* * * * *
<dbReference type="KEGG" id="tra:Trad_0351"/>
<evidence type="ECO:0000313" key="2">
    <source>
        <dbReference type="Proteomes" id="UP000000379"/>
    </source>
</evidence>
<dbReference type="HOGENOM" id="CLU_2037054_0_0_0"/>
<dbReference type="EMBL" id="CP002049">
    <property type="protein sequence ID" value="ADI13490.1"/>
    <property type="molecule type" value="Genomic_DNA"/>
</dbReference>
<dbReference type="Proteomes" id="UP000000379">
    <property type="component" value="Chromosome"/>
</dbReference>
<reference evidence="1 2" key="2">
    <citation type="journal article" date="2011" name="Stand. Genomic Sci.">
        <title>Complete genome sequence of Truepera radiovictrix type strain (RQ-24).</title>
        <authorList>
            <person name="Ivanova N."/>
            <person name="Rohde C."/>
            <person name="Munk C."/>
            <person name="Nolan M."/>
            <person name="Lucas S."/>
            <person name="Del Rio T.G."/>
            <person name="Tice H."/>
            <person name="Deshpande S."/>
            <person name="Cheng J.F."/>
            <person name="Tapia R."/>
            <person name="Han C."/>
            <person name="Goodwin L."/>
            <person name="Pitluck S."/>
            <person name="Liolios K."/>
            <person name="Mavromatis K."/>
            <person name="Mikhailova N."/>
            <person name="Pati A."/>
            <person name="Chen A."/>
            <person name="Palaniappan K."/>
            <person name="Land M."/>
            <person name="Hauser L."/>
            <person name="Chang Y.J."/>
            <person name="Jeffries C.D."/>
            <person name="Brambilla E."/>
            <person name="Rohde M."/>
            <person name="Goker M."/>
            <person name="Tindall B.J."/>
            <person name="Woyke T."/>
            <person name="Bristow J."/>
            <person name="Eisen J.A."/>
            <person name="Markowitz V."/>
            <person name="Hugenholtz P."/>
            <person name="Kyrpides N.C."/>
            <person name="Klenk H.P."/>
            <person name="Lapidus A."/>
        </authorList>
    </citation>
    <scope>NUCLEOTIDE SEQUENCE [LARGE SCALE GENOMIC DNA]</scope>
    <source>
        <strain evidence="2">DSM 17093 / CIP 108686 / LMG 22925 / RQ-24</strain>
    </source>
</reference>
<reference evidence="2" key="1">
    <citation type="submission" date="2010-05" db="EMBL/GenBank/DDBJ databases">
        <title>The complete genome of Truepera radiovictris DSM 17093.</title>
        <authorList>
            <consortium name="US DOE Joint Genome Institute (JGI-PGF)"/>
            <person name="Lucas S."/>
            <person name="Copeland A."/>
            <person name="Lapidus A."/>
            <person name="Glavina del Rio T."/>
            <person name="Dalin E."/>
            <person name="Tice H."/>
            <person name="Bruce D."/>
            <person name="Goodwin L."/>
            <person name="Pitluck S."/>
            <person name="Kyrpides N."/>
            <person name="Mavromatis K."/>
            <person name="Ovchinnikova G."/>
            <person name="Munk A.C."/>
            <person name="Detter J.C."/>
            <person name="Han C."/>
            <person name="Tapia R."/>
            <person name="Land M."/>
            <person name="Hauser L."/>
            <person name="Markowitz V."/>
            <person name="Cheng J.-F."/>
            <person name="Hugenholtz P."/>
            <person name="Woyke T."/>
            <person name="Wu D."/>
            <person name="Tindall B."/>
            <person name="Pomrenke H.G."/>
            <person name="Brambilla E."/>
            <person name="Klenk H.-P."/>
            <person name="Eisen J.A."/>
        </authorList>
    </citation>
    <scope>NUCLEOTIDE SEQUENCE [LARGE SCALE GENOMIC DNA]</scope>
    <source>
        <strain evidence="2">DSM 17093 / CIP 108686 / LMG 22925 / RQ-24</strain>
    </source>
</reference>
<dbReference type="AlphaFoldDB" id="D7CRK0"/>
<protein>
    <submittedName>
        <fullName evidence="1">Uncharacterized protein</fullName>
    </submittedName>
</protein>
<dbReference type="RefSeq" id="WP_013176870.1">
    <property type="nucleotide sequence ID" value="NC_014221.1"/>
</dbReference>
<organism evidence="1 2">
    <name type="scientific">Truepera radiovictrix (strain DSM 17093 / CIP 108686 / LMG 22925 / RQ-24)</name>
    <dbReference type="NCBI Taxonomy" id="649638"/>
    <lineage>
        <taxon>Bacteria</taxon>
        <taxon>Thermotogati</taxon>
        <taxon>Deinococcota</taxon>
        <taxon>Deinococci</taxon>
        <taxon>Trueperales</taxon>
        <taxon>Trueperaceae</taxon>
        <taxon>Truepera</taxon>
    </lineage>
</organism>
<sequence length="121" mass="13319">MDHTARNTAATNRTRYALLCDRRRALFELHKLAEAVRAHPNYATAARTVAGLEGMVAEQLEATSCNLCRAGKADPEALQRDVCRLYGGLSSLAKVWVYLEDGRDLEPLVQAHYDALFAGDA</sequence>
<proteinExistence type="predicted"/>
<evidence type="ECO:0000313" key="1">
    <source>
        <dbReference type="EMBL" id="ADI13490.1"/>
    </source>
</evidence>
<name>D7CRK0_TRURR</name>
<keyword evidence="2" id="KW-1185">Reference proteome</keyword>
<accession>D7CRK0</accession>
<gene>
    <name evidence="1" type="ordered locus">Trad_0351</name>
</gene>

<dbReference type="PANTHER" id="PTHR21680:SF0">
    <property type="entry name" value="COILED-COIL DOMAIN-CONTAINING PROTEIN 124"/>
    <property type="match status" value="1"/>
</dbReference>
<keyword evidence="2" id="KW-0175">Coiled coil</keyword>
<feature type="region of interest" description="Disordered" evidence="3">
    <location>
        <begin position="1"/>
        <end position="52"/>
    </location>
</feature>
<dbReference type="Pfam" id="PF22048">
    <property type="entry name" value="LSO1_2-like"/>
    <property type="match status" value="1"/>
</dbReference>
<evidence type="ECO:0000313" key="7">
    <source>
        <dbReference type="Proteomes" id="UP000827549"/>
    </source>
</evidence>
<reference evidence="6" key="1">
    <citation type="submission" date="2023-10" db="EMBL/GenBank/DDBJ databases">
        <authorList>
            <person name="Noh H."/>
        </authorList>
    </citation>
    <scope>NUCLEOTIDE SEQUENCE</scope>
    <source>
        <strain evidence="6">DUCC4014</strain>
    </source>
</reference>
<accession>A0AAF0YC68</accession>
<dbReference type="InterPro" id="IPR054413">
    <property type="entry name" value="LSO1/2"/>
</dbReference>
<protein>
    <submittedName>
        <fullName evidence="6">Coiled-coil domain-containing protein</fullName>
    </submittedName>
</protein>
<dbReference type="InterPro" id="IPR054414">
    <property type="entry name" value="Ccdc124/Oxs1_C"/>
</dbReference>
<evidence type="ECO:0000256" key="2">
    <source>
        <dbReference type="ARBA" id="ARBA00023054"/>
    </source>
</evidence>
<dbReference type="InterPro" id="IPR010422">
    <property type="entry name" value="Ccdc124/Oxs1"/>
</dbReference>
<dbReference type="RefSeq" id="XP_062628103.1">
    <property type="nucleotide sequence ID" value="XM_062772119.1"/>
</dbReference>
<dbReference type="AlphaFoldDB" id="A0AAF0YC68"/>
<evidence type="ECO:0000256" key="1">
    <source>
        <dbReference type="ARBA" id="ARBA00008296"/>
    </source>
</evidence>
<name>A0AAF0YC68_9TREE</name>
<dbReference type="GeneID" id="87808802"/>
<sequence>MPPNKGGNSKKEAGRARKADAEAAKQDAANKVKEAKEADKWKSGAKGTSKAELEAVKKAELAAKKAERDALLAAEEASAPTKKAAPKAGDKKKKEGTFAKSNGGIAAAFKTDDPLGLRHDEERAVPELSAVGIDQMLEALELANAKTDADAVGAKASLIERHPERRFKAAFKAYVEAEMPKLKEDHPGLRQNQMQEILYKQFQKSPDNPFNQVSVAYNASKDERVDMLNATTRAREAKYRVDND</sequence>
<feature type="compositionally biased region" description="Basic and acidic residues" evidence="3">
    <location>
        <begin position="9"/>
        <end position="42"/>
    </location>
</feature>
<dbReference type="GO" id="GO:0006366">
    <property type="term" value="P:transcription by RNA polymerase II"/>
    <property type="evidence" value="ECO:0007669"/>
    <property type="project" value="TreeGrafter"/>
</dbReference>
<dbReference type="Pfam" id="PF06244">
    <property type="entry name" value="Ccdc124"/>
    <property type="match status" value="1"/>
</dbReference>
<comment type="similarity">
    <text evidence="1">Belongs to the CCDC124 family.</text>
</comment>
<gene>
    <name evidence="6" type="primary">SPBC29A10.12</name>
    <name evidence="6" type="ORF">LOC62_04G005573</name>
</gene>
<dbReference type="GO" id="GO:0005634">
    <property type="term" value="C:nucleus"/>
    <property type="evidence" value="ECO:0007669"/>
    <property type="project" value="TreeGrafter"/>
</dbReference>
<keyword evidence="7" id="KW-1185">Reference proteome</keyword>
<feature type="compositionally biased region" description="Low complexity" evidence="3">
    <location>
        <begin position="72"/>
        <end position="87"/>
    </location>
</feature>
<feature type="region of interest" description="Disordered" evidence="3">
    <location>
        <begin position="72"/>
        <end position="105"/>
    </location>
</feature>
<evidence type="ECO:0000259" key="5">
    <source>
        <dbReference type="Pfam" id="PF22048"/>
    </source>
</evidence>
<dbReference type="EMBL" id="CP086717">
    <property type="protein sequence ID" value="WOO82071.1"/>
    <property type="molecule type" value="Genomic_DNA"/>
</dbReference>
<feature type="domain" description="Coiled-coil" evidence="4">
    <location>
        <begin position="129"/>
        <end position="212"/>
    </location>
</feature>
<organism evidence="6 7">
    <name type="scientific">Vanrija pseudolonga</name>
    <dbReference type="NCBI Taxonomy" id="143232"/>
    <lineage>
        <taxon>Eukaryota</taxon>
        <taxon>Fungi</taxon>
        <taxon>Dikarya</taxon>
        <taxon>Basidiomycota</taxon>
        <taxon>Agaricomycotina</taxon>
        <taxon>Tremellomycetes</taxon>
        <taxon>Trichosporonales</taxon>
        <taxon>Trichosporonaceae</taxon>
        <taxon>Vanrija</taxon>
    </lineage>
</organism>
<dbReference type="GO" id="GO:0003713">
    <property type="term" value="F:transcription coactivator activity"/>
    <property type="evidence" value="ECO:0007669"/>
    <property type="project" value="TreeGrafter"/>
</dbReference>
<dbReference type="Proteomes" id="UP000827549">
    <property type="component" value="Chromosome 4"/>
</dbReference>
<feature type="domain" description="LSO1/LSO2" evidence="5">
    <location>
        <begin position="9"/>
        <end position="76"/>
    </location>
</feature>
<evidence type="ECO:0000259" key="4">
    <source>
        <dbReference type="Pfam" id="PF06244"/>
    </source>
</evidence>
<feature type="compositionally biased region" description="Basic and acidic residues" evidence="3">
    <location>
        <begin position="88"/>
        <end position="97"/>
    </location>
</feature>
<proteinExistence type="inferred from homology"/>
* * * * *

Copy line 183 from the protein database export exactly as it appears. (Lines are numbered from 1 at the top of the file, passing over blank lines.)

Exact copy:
</evidence>